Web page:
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Lexar Professional 2000x SDXC UHS-II Card Review (64GB)

A little over a year ago we were able to take a close look at a new breed of SD cards thanks to SanDisk releasing the world’s first UHS-II SD card, the SanDisk Extreme Pro. The standard was so new, besides the Fujifilm XT-1, no other camera even supported the form factor at the time. In September Lexar finally released a product to compete against it, but not only did it compete, it took the crown as the fastest SD card in the market. Today, we get to put the Lexar Professional 2000x SDXC UHS-II through its paces and see how it performs.

Lexar Professional 2000x SDXC UHS-II 64GB Front and Back

WHAT IS UHS-II?

For those who do not know what UHS-II is, it is the latest adaptation of SD card standards which, through the addition of another row of contact points, allows for increased bandwidth over older SD cards. Right now, however, even a year after its release there aren’t many cameras that support this new interface. So, you may be wondering what’s the point in buying this over a cheaper UHS-I card? Well, it all comes down to speed. Just like the SanDisk Extreme Pro, this Lexar Professional card is not your ordinary storage media, it can deliver astonishing read speeds of up to 300MB/s!

For those with HDD RAID 0 arrays or SSDs, you can utilize this card’s read speed to help expedite your workflow. With some cameras’ RAW files reaching 40-50MB in size as well as 3D and 4K video being storage hogs, having reads speeds of up to 300MB/s off your storage media can substantially better your workflow or user experience.

Okay, so now that you understand the use for such fast storage we are sure you are wondering about compatibility, especially since only a handful of cameras actually support the interface natively today. Well, luckily UHS-II media is backwards compatible with UHS-I and non-UHS devices, so you can go out and use this in almost any camera you want and still benefit from fast read speeds.

PACKAGING, PRICE, SPECIFICATIONS, AND AVAILABILITY

As just mentioned the Lexar Professional 2000x is a SDXC UHS-II storage device that is capable of read speeds of up to 300MB/s. It also carries a U3 rating, which means that it has a minimum write speeds of at least 30MB/s, but as you will soon see in our benchmarking, it is much greater than that. It is available now in capacities of 32GB and 64GB for $59.99 and $99.99 respectively.  Finally, this card is covered by a limited lifetime warranty.

Lexar Professional 2000x SDXC UHS-II 64GB PackagingLexar Professional 2000x SDXC UHS-II Included Accessories

 

The packaging is standard of their product line. On the front it states not only the capacity and speeds, but that it comes with a UHS-II card reader, which is USB 3.0. It also includes a media recovery software called Image Rescue to aid in the recovery of your accidentally deleted photos and videos, even if your SD card is corrupted.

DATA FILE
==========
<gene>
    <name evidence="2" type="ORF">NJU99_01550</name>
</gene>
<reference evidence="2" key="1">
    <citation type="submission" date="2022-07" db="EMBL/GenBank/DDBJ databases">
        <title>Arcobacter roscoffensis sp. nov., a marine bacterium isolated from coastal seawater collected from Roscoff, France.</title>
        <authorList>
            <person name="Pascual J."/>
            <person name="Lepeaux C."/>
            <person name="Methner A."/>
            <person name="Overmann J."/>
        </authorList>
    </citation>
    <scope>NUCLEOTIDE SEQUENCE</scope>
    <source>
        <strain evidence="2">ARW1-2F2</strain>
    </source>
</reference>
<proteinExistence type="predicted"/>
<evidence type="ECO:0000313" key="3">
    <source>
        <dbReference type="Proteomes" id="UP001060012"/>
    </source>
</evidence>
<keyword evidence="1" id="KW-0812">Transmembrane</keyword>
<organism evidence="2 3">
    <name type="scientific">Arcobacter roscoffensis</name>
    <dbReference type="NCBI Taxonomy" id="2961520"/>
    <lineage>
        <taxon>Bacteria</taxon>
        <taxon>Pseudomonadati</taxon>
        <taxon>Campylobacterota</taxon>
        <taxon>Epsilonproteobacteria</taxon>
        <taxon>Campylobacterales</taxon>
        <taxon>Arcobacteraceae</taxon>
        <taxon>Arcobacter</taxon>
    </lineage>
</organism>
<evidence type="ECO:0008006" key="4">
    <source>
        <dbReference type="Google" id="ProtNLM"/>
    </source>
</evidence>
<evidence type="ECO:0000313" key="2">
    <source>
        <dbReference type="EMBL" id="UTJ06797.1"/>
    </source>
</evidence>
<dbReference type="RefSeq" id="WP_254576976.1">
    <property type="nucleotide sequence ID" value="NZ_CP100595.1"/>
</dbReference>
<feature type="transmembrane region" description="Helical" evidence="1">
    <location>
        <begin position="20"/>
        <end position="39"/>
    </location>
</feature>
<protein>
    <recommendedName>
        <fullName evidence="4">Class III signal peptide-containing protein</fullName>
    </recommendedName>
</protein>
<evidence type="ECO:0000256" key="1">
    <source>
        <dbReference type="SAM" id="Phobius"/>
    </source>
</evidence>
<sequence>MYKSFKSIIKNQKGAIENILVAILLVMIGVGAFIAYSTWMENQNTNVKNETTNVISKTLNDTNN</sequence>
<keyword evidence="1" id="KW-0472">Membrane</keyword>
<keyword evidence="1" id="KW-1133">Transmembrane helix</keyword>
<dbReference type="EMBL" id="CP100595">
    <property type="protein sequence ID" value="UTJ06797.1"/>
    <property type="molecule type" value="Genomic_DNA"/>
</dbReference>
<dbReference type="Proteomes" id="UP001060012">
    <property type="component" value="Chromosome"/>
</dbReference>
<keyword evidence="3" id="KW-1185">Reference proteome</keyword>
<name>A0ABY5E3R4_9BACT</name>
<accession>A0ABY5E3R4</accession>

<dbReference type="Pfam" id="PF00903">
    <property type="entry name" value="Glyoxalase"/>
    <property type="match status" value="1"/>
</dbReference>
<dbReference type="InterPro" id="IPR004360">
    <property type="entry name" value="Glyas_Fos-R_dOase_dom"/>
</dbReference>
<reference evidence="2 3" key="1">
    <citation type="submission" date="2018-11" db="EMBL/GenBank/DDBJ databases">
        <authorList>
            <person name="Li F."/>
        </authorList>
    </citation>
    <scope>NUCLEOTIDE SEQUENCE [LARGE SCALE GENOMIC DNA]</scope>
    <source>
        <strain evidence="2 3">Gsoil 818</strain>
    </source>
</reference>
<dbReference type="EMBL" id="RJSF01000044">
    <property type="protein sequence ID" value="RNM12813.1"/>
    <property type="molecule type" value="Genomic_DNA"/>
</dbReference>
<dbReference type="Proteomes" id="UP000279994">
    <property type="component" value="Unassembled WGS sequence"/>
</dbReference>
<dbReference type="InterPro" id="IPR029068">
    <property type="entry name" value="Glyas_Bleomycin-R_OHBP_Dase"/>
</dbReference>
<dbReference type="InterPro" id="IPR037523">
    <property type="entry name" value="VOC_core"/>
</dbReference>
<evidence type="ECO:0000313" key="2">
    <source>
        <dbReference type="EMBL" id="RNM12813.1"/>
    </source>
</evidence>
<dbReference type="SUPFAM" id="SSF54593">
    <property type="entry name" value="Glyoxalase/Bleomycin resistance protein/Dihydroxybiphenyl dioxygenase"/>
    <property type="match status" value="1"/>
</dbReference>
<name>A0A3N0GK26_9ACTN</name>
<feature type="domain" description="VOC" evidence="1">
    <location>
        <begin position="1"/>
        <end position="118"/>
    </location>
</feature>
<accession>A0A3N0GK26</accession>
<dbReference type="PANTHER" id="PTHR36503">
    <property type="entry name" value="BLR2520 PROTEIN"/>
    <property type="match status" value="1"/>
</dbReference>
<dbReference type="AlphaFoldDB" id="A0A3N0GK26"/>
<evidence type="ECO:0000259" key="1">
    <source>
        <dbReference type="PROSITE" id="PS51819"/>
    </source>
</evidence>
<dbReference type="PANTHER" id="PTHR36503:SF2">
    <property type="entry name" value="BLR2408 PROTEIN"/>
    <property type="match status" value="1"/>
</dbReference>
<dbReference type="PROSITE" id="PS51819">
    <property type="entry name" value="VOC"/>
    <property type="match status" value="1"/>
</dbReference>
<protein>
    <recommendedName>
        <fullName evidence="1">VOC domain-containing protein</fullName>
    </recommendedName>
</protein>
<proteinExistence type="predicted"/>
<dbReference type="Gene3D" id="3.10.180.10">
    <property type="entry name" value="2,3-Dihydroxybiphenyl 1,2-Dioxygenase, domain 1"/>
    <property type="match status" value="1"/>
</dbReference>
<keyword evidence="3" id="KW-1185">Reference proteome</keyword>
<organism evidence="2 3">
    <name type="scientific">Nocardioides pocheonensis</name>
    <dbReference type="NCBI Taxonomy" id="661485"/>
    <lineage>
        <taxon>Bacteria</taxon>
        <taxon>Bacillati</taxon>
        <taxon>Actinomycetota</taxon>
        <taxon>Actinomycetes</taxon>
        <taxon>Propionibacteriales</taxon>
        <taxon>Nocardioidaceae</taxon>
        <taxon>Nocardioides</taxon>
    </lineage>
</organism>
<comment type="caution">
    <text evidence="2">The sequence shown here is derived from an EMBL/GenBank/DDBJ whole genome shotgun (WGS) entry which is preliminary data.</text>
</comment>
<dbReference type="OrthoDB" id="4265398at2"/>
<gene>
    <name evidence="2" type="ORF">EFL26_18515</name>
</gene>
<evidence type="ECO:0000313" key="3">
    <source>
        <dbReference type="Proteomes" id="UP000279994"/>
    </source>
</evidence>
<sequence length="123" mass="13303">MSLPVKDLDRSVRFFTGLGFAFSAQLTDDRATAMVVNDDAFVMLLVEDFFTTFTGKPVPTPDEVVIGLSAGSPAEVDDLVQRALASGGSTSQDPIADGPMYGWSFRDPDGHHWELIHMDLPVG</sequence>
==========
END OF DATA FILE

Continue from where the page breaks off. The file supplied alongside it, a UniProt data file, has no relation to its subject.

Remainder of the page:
FLASH MEDIA TEST PROTOCOL

Lexar Professional 2000x SDXC UHS-II 64GB Card ReaderTo connect the SDXC card to our computer we will be utilizing the included USB 3.0 UHS-II card reader. In order to test the rated speeds of the card we choose to use a few popular synthetic benchmarks which include ATTO, CrystalDiskMark, and Anvil Storage Utilities Professional. Not only are we going to use these benchmarks, we are going to run a comparison against other cards we have on hand and test in a real world use scenario. This should give us enough to confirm the rated specs and give us a more in-depth view on how it performs.

  • tygrus

    There is a big difference for maximum IOPS compared to the fastest SanDisk Extreme.
    http://www.thessdreview.com/featured/sandisk-extreme-pro-uhs-ii-memory-card-review-16-gb/2/
    Anything smaller than 32KB per transfer is much slower with the Lexar. The 4K R/W performance gap is 2.9/26.5 -vs- 57.5/143.7 MB/s (Lexar -vs- SanDisk). 256KB sequential R/W speed favours the Lexar but real world cameras don’t seem to use the pattern (more like 32KB ?). The SanDisk low write latency is great, however the small read performance and higher queue depths are not optimised.

    • When it comes to cameras all that matters is large block sequential speeds. Small block performance is useless.

      • tygrus

        If you are right then why does the SanDisk beat the Lexar when in a camera, albeit camera not UHS-2 compatible, Queue=1? The high seq benchmark has little indication of real world in camera performance.

      • Well, we didn’t compare the SanDisk UHS-II card. That was against an older UHS-I card. Also, the numbers on the chart are rounded. The SanDisk on the chart = 7.43s while the Lexar = 7.64s average…not really much of a difference, but you can see that after rounding the SanDisk = 7 seconds while the Lexar – 8 seconds.

        Even if we did compare the SanDisk UHS-II card, we would still be comparing them in a non-UHS-II camera and they would be running at UHS-I speeds. You can’t really show how much better one card vs another is in that bench when they are actually capable of so much more speed. I just included it to show that there weren’t any inherent slow down issues that I have seen with other cards in the past. Essentially I look at that graph and conclude that all perform practically the same. Unless one takes significantly longer, varying 1-2 frames doesn’t really matter.

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